Exclusive: Demanding Consumers Come from High-income Countries
In this exclusive interview with Stefan van Merrienboer, analyst F&A with RaboResearch Food & Agribusiness, we discuss the current state of the potato industry worldwide, as well as estimates for the future and consumer behavior.
By Dan Orehov
How would you evaluate the current market for frozen potatoes in terms of trade and how do you see it evolving?
If you look at the last decade (starting 2007), developments were dominated on one hand, by consumption growth for frozen processed potatoes, which I think is also, in large part, driven by uptake in consumption in markets such as Asia, Middle-East, Africa and South America. And if you take it one step further, I think the market for frozen potatoes is driven by the development of fast food chains like McDonalds, Burger King and similar, which are expanding. In the last 10 years, processors in Belgium and the Netherlands benefited from this growth. Take Belgium, for example, where they doubled exports between 2007 and 2017.
Is it fair to say that the largest market for frozen potatoes goes to the foodservice industry, rather than retail?
That depends a bit on the market, because I think in Europe, for example, more specifically in the Netherlands and Belgium, there’s a home-frying culture. Retail sales of frozen processed potatoes are larger. If you look at the numbers, 30%-40% in Europe represent the retail volume being sold, but if you look at countries in Asia, it is predominantly foodservice, as people are consuming their fries outside of the home.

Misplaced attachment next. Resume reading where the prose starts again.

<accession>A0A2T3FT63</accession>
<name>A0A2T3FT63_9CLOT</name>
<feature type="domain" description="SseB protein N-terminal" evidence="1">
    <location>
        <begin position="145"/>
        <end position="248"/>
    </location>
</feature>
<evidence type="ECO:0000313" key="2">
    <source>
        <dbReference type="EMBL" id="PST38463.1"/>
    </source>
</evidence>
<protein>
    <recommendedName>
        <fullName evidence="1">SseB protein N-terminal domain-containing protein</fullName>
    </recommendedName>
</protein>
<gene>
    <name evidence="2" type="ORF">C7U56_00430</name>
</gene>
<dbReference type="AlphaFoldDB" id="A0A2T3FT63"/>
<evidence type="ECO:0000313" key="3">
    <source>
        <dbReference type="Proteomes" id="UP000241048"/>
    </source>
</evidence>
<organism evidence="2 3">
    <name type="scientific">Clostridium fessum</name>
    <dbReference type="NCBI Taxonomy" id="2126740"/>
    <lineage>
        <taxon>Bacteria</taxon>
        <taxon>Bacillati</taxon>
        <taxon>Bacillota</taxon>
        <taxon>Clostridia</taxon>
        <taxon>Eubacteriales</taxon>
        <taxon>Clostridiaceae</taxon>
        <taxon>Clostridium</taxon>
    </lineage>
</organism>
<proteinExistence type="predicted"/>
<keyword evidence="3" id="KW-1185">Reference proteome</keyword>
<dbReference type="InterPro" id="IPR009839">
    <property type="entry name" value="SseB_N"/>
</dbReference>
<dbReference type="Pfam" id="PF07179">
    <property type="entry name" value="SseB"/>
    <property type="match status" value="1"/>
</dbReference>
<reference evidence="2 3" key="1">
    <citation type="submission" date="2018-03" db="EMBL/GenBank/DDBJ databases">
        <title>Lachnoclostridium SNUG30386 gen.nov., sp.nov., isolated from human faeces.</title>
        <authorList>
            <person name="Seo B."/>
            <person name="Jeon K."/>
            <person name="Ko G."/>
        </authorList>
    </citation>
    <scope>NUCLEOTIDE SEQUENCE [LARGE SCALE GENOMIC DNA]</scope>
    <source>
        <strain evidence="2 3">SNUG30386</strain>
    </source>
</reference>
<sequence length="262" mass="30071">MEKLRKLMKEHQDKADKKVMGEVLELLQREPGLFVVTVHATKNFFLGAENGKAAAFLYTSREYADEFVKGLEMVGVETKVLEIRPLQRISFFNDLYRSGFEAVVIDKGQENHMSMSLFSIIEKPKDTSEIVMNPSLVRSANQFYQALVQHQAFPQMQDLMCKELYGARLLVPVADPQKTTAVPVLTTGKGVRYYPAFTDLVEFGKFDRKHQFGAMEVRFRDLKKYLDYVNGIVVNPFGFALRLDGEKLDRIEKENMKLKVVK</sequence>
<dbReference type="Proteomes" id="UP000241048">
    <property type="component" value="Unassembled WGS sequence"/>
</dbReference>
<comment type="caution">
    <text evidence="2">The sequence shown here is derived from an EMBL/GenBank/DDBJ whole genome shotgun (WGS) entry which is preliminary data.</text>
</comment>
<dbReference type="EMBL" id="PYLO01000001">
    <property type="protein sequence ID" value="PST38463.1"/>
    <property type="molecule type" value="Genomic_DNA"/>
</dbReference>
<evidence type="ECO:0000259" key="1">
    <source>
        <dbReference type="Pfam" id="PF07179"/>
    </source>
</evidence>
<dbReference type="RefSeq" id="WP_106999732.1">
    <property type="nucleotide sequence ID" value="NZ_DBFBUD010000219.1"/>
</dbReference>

If we were to speak about sustainable practices in the potato industry, what can you comment on sustainability and on the need of companies to adhere to them?
I think if you look at sustainability for the potato crop itself, this is a one that is susceptible to diseases of soil, as well as crop diseases. It is important, going forward, that processors and growers work together on achieving sustainability goals. The Netherlands is a good example, the cropping plan in the country is a very high-intensive plan with sugar beet, onion and a relatively low number of rotational crops such as wheat for this region. Processors need to work with growers to ask questions like “How can we work on soil health?” and “How can we reduce the use of crop protection?” It is a shared responsibility of developing the sector further. In Western Europe, consumers are also asking about sustainability, what are processors doing to ensure this standard and I think it is important that the sector is also pro-actively addressing these questions.
To read the complete interview, please refer to the May-June 2019 issue of Potato Processing International.